GDR’s Charlie Lloyd took a trip to Zara’s new flagship at Westfield Stratford City, a tech-driven space that aims to make the brand’s physical and online shopping experiences more seamless than ever before.
The new Zara flagship is a major statement from parent company Inditex, sprawling across almost 50,000 sq. ft. over two floors in London’s Westfield Stratford City. The store’s objective, despite its size, isn’t to wow shoppers with quantity, but through the quality of its seamless online and in-store shopping experience.
Central to the store delivering on this is the efficiency of its online collection area. Customers scan QR or PIN codes that they receive after making an order on their phones at a series of self-serve kiosks. Out of the customer’s view, a robotic arm collects the order and, in a matter of seconds, it is waiting to be picked up from a hatch next to the interactive screen. If placed before 2pm, orders can be picked up on the same day.
Myriad payment options also help to streamline service and bring the digital experience in-store. In addition to conventional cashier desks, all staff serve as mobile checkouts thanks to Zara having equipped them with iPads that can be used to complete transactions (as well as offer style advice). On top of this, a customer can make use of self-checkout machines adjacent to the store’s fitting rooms, if they wish to make a quick purchase straight after trying something on.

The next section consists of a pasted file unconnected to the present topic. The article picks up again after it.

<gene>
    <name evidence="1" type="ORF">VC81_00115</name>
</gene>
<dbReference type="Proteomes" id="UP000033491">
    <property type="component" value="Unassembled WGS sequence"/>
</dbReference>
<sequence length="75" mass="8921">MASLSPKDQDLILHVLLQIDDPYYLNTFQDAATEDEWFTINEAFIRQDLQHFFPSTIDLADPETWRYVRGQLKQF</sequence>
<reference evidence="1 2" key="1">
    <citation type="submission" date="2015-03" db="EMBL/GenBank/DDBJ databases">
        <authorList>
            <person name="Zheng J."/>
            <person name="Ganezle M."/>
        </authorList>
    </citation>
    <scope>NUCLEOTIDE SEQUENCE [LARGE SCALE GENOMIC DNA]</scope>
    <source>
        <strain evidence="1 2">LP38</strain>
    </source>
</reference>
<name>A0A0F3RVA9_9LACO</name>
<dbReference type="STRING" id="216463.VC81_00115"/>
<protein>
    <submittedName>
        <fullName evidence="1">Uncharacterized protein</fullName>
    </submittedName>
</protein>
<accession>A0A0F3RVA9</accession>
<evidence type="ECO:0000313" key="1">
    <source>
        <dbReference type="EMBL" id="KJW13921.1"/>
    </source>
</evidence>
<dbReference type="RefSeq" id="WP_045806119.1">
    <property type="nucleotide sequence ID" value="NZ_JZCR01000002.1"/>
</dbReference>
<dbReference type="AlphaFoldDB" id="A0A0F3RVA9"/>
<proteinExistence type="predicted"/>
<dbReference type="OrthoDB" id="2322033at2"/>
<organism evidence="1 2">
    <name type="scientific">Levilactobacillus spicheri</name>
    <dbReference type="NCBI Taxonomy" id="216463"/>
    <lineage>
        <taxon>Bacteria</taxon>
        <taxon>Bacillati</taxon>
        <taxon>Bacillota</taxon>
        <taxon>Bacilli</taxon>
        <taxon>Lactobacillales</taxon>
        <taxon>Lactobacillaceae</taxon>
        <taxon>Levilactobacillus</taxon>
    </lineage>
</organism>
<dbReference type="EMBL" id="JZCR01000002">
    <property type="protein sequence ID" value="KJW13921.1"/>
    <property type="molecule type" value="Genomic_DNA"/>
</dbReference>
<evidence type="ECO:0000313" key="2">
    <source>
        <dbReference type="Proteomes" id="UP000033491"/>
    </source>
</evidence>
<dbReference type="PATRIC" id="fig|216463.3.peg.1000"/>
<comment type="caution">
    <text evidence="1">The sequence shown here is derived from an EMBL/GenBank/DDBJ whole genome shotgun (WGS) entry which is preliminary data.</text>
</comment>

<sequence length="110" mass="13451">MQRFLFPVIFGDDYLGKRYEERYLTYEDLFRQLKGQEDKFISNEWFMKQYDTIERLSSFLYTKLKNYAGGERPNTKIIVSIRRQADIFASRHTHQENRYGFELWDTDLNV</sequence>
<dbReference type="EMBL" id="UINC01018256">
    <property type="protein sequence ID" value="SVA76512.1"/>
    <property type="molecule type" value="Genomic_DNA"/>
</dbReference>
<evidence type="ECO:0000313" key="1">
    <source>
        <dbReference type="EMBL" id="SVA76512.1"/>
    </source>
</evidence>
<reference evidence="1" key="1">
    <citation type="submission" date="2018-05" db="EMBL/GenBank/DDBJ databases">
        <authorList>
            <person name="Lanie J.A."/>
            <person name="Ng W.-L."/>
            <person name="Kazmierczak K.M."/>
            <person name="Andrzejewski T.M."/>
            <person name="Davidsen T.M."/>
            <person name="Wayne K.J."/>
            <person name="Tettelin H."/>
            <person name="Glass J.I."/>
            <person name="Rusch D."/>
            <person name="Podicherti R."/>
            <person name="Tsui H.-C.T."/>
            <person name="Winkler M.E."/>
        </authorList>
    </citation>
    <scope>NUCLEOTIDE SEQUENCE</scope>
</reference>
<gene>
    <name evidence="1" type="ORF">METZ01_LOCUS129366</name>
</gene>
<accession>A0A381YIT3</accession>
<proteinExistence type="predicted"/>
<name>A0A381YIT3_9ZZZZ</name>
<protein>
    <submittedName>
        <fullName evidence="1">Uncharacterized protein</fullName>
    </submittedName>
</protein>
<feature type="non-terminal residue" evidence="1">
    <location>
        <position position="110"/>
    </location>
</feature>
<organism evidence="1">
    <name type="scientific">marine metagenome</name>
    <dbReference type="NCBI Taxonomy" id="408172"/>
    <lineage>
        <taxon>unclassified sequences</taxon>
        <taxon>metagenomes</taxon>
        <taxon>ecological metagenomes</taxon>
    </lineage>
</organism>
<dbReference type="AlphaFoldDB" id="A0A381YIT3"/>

Technology underpins everything that makes this store so progressive but the space strikes a sensible balance between cutting edge tech and the conventional shopping experience. Shoppers aren’t bombarded with digital theatrics; most of the tech, from the collection points to the checkout options, performs purely functional roles designed to create as seamless an experience as possible. Returns are dealt with by staff at a dedicated desk, presumably because Zara has made a judgement call that technology can’t yet provide a service in this area as effective as humans can.
There is one exception to the rule where tech does offer a fun moment of theatre. Throughout the store are several magic mirrors, which use RFID technology to identify the item of clothing in the shopper’s hands. The mirror then displays an image of the model wearing that item of clothing as part of a complete outfit suggestion. The mirror identifies the garment instantly, although when I tried this technology the mirror displayed a model wearing the item in a different colour to the one I had in my hand, indicating that this feature hasn’t quite been optimised for every item on sale.
Inditex hope that the store will bridge the gap between online and offline and allow shoppers to move seamlessly from one to the other. Pablo Isla, Inditex chairman and CEO, has said: “The reopening of Zara’s flagship in Stratford is an important moment for Inditex. We are in a unique position as we enjoy a global sales platform that fully integrates stores and online. In recent years we have invested in both the most advanced technology and optimised our stores for this aim. Our business model combines stores and digital seamlessly, and we are ready for the opportunities that this brings with current and new customers.”
On the basis of GDR’s visit, the company has achieved its goal through the re-opening of the Stratford flagship, which serves as a sterling example of customer-first digital transformation.